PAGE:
Chad Sbragia, Deputy Assistant Secretary of Defense for China

Chad Sbragia

Deputy Assistant Secretary of Defense for China

Chad Sbragia earned his undergraduate degree from Arizona State University, attended the Naval Postgraduate School, the Defense Language Institute, and studied Chinese at Capital Normal University in Beijing.

He served in the U.S. Marine Corps for eight years, first as a combat engineer and later as an infantry officer and China foreign area officer. He led Marines up through the battalion level and deployed across the Middle East, Africa, and the Indo-Pacific. He was the U.S. Marine Attaché at the U.S. Embassy in Beijing.  He served as the Deputy Director of the China Strategic Focus Group, U.S. Indo-Pacific Command, for eight years. He also served as the Country Director for China, Taiwan and Mongolia under the J5 Strategic Planning and Policy Directorate. He was the Director of the China Research Group for the Marine Corps, serving as principal adviser on China to the Deputy Commandant for Information and Director of Intelligence.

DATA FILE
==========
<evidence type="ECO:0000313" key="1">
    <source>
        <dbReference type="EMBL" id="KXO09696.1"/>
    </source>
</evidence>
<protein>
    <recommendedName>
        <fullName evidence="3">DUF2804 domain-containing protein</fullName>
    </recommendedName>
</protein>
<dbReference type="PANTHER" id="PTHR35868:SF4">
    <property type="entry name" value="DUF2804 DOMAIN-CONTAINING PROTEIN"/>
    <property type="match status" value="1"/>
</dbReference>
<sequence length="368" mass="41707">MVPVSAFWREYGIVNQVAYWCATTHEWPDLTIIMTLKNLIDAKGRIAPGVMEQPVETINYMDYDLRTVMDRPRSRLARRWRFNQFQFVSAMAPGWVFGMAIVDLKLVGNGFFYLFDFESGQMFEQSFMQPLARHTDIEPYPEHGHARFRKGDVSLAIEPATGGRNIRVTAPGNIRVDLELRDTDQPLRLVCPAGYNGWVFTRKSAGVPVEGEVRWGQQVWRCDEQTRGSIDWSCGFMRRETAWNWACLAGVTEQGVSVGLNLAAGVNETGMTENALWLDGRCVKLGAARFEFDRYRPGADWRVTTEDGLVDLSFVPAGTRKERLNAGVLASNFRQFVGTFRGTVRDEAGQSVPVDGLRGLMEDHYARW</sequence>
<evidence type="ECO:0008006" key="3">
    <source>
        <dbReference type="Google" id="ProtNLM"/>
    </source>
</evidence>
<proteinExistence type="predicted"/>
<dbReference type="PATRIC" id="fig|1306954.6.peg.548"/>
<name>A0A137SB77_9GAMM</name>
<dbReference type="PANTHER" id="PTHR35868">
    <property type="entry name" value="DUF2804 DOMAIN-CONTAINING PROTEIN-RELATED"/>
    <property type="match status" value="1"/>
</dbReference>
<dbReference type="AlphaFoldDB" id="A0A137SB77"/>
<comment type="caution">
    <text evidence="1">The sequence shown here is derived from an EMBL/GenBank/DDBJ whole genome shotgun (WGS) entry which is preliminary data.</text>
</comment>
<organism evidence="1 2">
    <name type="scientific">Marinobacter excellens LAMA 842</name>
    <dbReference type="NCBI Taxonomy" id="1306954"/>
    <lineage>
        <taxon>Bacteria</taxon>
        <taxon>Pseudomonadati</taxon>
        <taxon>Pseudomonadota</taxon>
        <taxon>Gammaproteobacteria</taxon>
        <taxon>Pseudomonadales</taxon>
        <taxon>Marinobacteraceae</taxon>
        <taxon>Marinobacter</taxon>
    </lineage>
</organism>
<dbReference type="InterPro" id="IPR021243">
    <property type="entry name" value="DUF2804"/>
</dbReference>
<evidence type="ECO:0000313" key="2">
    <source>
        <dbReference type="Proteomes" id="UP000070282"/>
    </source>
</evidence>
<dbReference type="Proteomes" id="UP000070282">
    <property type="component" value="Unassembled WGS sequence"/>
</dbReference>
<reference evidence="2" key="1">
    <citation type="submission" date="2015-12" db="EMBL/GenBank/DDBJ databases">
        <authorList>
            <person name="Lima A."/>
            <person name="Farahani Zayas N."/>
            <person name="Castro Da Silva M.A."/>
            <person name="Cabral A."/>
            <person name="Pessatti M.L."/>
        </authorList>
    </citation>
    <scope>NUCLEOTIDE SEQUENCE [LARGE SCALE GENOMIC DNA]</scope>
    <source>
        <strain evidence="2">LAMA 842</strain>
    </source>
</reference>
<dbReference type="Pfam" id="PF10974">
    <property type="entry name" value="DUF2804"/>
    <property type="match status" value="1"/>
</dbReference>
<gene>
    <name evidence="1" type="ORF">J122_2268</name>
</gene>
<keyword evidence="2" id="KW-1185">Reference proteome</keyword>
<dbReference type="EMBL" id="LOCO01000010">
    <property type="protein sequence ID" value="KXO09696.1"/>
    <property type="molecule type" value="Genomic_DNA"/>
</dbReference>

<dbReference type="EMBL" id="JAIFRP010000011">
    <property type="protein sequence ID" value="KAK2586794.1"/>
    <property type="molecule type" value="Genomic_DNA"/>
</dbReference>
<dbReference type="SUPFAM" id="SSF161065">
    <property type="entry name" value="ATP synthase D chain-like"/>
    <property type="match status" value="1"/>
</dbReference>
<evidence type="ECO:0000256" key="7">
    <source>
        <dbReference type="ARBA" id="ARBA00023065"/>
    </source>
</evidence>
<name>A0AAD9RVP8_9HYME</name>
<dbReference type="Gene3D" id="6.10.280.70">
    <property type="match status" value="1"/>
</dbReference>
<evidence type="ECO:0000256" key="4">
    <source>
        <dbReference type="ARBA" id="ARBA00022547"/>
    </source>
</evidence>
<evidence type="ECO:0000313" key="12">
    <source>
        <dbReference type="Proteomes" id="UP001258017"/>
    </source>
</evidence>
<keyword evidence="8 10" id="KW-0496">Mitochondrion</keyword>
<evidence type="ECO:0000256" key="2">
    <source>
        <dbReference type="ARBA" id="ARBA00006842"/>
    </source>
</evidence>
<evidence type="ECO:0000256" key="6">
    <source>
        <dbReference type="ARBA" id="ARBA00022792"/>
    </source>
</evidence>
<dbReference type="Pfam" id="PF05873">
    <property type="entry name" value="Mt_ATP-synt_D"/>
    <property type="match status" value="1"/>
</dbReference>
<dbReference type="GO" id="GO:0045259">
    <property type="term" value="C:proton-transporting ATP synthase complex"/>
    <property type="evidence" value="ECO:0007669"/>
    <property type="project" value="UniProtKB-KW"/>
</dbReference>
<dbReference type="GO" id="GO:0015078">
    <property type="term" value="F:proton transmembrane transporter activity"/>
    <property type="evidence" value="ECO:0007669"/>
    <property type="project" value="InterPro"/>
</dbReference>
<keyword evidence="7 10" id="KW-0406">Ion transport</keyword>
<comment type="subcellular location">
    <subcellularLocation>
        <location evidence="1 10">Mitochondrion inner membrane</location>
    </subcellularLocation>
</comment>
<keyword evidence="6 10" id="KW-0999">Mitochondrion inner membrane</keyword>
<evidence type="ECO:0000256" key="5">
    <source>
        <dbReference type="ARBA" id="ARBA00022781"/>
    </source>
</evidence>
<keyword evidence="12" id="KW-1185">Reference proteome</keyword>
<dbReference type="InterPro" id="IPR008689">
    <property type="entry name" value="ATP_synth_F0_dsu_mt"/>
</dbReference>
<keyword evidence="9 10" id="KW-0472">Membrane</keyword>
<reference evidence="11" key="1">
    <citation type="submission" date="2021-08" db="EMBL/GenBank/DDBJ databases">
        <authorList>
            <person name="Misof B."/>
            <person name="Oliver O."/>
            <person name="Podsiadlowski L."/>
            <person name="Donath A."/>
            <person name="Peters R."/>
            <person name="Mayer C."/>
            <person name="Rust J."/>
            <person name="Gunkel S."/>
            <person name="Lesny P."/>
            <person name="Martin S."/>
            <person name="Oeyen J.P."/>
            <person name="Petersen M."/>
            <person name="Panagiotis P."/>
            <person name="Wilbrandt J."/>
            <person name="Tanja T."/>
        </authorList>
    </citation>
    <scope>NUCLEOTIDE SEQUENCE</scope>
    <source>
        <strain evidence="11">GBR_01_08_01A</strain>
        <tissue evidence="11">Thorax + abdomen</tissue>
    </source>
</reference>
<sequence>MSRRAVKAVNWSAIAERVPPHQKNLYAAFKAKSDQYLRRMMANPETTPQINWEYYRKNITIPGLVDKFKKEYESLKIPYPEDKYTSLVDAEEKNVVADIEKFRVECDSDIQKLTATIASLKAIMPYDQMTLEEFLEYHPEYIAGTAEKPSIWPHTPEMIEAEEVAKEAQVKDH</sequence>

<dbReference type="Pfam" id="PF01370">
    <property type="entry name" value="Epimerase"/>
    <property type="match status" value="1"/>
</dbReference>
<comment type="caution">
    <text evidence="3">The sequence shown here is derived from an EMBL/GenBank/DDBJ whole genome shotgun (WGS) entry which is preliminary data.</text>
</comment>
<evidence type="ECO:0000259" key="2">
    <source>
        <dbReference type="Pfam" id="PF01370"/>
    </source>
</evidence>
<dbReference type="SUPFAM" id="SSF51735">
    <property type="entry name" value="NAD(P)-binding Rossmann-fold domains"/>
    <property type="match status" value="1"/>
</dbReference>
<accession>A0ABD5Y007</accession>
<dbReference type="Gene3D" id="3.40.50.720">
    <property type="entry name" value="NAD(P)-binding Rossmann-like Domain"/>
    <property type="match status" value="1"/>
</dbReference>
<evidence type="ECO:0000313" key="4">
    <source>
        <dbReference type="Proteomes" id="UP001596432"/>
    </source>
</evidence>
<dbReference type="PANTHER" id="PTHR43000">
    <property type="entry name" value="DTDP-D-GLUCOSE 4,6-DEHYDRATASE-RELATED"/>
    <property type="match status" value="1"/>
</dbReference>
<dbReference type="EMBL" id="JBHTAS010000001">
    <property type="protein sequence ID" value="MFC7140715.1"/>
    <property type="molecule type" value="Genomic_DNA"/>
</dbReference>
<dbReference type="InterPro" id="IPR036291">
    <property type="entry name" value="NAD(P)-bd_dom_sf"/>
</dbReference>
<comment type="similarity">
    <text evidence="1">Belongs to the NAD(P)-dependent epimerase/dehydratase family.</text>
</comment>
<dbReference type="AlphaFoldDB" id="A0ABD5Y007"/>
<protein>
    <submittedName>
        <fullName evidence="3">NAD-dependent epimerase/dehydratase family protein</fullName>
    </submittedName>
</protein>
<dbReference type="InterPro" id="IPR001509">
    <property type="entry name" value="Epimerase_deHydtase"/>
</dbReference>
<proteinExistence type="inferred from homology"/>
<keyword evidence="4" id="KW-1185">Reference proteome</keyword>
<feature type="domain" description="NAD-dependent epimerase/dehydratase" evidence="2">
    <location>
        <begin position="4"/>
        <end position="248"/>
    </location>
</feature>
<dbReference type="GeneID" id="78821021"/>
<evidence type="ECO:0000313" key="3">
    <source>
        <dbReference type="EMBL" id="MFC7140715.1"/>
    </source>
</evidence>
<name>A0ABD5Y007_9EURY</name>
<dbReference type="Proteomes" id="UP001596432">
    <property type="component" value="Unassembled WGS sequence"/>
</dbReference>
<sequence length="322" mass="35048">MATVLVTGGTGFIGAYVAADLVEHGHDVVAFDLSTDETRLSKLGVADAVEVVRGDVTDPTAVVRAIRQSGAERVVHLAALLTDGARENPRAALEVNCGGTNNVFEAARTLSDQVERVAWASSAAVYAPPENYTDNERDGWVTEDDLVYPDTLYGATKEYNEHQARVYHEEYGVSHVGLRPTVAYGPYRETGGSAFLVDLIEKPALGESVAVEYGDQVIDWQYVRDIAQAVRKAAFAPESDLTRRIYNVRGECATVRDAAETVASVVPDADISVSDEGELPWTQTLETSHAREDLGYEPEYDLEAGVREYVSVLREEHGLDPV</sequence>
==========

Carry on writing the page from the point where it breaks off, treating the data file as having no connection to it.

Since 2018, Mr. Sbragia has served as the Deputy Assistant Secretary of Defense for China in the Office of the Assistant Secretary of Defense for Indo-Pacific Security Affairs.

In the News…

By the end of this decade, China is expected to operate as many as 400 ships according to a new report from the Pentagon that catalogs the pace and extent of China’s ambitious military modernization. The U.S. Navy has 293 ships, and some leaders and observers in the Navy say pure numbers may not ultimately be the measure of superiority.

When addressing the new Pentagon report, Chad Sbragia, Deputy Assistant Secretary of Defense for China, said, “There is certainly more to naval power than ship counts, total counts of the Chinese vessels, there’s tonnage… but I would also draw your attention to weapons systems and it’s important to highlight the Chinese shipbuilding advantages in terms of the size of fleet.”

“China domestically produces its naval gas turbine and diesel engines, as well as almost all shipboard weapons and electronic systems, making it nearly self-sufficient for all shipbuilding needs,” the Pentagon report states.


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